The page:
How can beliefs and attitudes be wrong? Are you talking about expectations?
Yes. When I say beliefs and attitudes, I’m talking about anything that we think about or believe that could be an expectation in a relationship.

For example, if one of my core beliefs in my marriage is that, my wife is supposed to meet all of my needs, well, what happens when she doesn’t? Well, it affects how I feel toward her. It affects how I treat her. If I believe that I’m supposed to be happy all the time in my marriage, if that’s a core belief, then when long periods of unhappiness come that’s going to affect how I feel and how I treat my wife.

You talk about myths in the book. Expand on that.
A good definition of a myth is something that’s passed down. It’s typically something that has some element of truth, but it’s really a legend.

I love the show Myth Busters. Most guys love that show because they blow things up, but one of the neat things about it is that they put cultural urban myths to rest. They find out whether or not they’re really true.

In our American culture there are many myths out there about marriage. There are many things that may have some element of truth to it, but the reality is — they’re false.

For example, back to happiness. Some couples believe that happiness is the most important thing in a marriage. Well, there is some thread to that. Happiness is important. We all want to be happy in our marriage. But what they don’t realize is that it’s impossible to be happy all the time in a relationship. If that’s an expectation, you’re going to be constantly in conflict with each other, and yet that’s what our culture says: That’s what the media says. That’s what movies say. You’ve got to be happy.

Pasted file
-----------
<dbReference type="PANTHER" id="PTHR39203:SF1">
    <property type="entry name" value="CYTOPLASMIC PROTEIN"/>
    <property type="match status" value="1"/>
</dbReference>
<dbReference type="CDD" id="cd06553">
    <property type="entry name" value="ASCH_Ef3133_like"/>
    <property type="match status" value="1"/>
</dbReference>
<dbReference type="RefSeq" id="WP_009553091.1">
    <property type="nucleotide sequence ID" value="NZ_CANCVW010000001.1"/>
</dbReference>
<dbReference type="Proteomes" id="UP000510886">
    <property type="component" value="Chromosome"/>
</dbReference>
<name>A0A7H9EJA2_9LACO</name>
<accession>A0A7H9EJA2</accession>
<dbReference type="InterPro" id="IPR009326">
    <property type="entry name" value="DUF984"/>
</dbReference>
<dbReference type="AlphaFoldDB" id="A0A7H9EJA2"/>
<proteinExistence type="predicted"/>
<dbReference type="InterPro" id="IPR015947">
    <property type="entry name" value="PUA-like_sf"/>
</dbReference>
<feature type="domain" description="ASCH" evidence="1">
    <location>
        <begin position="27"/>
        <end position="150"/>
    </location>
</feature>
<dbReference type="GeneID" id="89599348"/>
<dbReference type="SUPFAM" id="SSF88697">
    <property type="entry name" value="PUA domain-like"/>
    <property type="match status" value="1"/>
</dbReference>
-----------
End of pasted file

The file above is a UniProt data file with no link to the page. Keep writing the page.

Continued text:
I think the implication is that if you’re not happy, then you need to find it somewhere else. And that’s what’s happening in our culture. In this book, we identify 11 of the top myths that seem to be very prevalent in our culture today and we put them to the test. We talk about them and we lay them down beside the truth of God’s Word and we help couples to determine what’s true and what’s not.

Could you give me a few examples of those myths?
You bet. We’ve already talked about one of the most prevalent, that happiness is the most important. But the bottom line, Jim, is happiness is something that comes and goes in a relationship. It’s like my relationship with my kids. As parents, our kids don’t always make us happy, especially when they’re teenagers and they start making those free-choice-choices — they’re just not going to make us happy.

We’re still committed to those kids and we would die for those kids. We love them. The fact that they make mistakes and they don’t always make us happy doesn’t change our level of commitment.

And the same should be true in marriage. When we got married it was for better, for worse, for rich or for poor, for sickness and health, happy or not happy. We made a commitment because happiness will come and go.

So, you need to hang in there …
Yes. One study a few years ago researched couples who said that their marriages were very unhappy, and yet they stayed together — they didn’t divorce.

Five years later the researchers went back to these people and said, How are you now? And over 86% of them said, Well, now we’re very happy. And they asked them, What did you do? Did you go to counseling? Some of them did, but a majority of them didn’t. They just made simple changes. They made changes in the way they interacted with each other, they read books, they went to a marriage seminar, or many of them just hung in there long enough for the stressors to go away: financial issues, job issues, parenting issues. The fact that they hung in there seemed to be the most important factor in being happy again. Happiness will come and go, but it doesn’t mean your marriage is doomed.

As a guy who’s been married 30+ years — with a track record of happiness and unhappiness — I know that sticking it out is a worthwhile thing.

Copyright © 2009 by Jim Mueller, President and co-founder of Growthtrac Ministries.

Mitch Temple is the Director of Marriage at Focus on the Family.